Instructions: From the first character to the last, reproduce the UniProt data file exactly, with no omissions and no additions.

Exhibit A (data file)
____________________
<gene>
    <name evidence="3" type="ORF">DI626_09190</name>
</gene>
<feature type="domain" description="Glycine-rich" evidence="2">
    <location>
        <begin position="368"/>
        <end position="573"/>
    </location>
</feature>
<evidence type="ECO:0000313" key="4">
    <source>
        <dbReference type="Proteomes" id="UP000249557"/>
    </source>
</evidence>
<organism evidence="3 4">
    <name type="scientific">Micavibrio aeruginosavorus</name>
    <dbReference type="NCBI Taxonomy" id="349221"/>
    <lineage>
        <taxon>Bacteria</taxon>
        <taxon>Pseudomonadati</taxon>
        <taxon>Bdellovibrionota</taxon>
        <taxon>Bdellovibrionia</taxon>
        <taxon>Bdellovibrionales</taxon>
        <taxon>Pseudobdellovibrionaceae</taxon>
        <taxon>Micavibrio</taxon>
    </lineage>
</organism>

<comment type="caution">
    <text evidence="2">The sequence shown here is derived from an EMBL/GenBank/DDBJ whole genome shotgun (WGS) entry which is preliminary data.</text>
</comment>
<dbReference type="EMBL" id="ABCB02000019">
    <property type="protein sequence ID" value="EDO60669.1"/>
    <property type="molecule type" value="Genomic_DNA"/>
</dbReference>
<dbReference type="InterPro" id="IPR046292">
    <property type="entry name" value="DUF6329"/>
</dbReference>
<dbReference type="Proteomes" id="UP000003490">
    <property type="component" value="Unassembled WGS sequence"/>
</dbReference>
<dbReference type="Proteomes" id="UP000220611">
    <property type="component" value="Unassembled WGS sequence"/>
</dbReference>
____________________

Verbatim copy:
<gene>
    <name evidence="3" type="ORF">DI626_09190</name>
</gene>
<feature type="domain" description="Glycine-rich" evidence="2">
    <location>
        <begin position="368"/>
        <end position="573"/>
    </location>
</feature>
<evidence type="ECO:0000313" key="4">
    <source>
        <dbReference type="Proteomes" id="UP000249557"/>
    </source>
</evidence>
<organism evidence="3 4">
    <name type="scientific">Micavibrio aeruginosavorus</name>
    <dbReference type="NCBI Taxonomy" id="349221"/>
    <lineage>
        <taxon>Bacteria</taxon>
        <taxon>Pseudomonadati</taxon>
        <taxon>Bdellovibrionota</taxon>
        <taxon>Bdellovibrionia</taxon>
        <taxon>Bdellovibrionales</taxon>
        <taxon>Pseudobdellovibrionaceae</taxon>
        <taxon>Micavibrio</taxon>
    </lineage>
</organism>

<comment type="caution">
    <text evidence="2">The sequence shown here is derived from an EMBL/GenBank/DDBJ whole genome shotgun (WGS) entry which is preliminary data.</text>
</comment>
<dbReference type="EMBL" id="ABCB02000019">
    <property type="protein sequence ID" value="EDO60669.1"/>
    <property type="molecule type" value="Genomic_DNA"/>
</dbReference>
<dbReference type="InterPro" id="IPR046292">
    <property type="entry name" value="DUF6329"/>
</dbReference>
<dbReference type="Proteomes" id="UP000003490">
    <property type="component" value="Unassembled WGS sequence"/>
</dbReference>
<dbReference type="Proteomes" id="UP000220611">
    <property type="component" value="Unassembled WGS sequence"/>
</dbReference>